If your child still has their own kidneys, they are not removed unless they have been causing problems such as uncontrolled high blood pressure, recurrent infections or very high urine output.
The New Kidneys
Once your child is asleep, the transplant surgeon makes a cut (incision) on either the right or left side of the lower belly, just above the groin area. This incision looks like a small hockey stick. The new kidney is placed in the belly below the ribs.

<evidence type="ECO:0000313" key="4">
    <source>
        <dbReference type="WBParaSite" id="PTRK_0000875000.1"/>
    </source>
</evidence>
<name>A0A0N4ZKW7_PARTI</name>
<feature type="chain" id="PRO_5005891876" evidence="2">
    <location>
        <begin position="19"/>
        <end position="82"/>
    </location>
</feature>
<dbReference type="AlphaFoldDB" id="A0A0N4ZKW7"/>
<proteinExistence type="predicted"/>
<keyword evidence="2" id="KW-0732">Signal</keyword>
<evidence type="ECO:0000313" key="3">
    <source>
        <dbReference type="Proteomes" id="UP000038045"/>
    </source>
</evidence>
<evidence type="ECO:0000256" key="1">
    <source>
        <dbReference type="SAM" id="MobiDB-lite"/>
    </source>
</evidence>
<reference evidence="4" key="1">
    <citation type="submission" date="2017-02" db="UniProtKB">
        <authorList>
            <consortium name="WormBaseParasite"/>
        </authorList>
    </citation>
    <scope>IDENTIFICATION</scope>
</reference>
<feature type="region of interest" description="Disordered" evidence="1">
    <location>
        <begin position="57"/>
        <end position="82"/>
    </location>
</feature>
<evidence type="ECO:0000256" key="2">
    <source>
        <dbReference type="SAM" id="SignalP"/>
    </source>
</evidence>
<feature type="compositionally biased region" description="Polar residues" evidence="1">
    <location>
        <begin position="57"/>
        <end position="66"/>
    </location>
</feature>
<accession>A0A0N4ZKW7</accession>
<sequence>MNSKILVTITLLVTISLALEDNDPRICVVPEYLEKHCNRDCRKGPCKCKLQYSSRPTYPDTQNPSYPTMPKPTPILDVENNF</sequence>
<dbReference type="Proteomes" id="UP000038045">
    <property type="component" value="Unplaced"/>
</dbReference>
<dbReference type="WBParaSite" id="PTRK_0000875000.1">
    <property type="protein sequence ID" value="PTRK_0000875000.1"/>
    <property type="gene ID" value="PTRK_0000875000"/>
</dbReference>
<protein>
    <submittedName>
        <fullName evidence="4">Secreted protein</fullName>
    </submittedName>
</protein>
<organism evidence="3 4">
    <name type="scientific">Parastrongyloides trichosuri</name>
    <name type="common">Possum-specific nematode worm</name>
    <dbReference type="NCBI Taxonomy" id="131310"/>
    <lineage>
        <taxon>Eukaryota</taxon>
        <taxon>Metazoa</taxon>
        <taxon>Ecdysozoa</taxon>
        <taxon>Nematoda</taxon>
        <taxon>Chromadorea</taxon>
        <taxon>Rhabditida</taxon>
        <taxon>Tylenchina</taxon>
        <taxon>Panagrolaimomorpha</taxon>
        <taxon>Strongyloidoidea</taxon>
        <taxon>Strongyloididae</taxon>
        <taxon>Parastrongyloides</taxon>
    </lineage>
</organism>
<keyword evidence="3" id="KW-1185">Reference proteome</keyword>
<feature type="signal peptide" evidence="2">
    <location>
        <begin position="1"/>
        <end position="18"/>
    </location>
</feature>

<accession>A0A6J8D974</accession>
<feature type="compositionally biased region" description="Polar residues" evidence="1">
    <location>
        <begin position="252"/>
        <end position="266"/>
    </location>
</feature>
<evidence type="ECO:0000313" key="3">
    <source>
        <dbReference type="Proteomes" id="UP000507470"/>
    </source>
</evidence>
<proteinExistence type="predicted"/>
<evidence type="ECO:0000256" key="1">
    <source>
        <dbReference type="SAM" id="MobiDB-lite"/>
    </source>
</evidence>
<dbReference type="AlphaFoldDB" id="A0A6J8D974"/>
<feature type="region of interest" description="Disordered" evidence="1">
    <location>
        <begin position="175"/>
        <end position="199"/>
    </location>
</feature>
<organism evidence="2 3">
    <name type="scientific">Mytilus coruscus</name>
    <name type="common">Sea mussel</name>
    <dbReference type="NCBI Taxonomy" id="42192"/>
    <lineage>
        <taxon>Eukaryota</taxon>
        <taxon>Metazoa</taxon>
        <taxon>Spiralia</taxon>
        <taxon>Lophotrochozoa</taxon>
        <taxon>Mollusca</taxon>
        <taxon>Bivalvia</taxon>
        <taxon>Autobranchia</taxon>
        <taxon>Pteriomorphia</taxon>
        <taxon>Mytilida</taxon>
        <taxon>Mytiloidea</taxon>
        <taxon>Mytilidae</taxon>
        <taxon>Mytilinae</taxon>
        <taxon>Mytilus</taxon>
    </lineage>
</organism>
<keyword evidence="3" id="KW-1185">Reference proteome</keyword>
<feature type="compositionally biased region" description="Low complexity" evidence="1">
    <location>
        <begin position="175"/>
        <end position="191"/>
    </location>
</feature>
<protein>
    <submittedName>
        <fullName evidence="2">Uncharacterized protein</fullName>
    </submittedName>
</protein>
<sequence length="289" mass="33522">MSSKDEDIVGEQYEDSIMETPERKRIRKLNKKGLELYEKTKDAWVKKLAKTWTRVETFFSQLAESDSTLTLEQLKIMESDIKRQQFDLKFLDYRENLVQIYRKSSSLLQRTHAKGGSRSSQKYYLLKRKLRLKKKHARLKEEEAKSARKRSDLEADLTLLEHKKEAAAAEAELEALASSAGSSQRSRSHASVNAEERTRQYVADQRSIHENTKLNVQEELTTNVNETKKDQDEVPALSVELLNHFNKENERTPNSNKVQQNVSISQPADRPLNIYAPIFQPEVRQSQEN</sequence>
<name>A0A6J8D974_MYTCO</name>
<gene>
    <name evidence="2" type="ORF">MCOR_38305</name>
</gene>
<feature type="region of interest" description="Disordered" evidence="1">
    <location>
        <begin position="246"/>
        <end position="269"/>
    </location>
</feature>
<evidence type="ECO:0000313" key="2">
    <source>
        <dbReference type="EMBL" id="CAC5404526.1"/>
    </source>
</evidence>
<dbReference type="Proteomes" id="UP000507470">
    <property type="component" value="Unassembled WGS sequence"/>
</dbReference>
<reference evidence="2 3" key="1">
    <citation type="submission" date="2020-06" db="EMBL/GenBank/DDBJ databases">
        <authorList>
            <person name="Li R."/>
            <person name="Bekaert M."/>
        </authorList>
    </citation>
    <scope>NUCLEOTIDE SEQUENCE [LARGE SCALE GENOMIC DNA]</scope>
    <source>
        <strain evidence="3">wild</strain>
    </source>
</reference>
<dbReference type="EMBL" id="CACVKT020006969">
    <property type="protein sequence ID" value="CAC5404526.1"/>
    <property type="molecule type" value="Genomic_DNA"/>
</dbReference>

The new kidney's blood vessels are attached to your child's blood vessels, and the tube draining urine from it is attached to your child's bladder. Often, the kidney starts making urine right away, but sometimes it takes days to weeks before it starts working. If there is a delay in the function of the new kidney, your child may need some dialysis treatments until the kidney does start to work.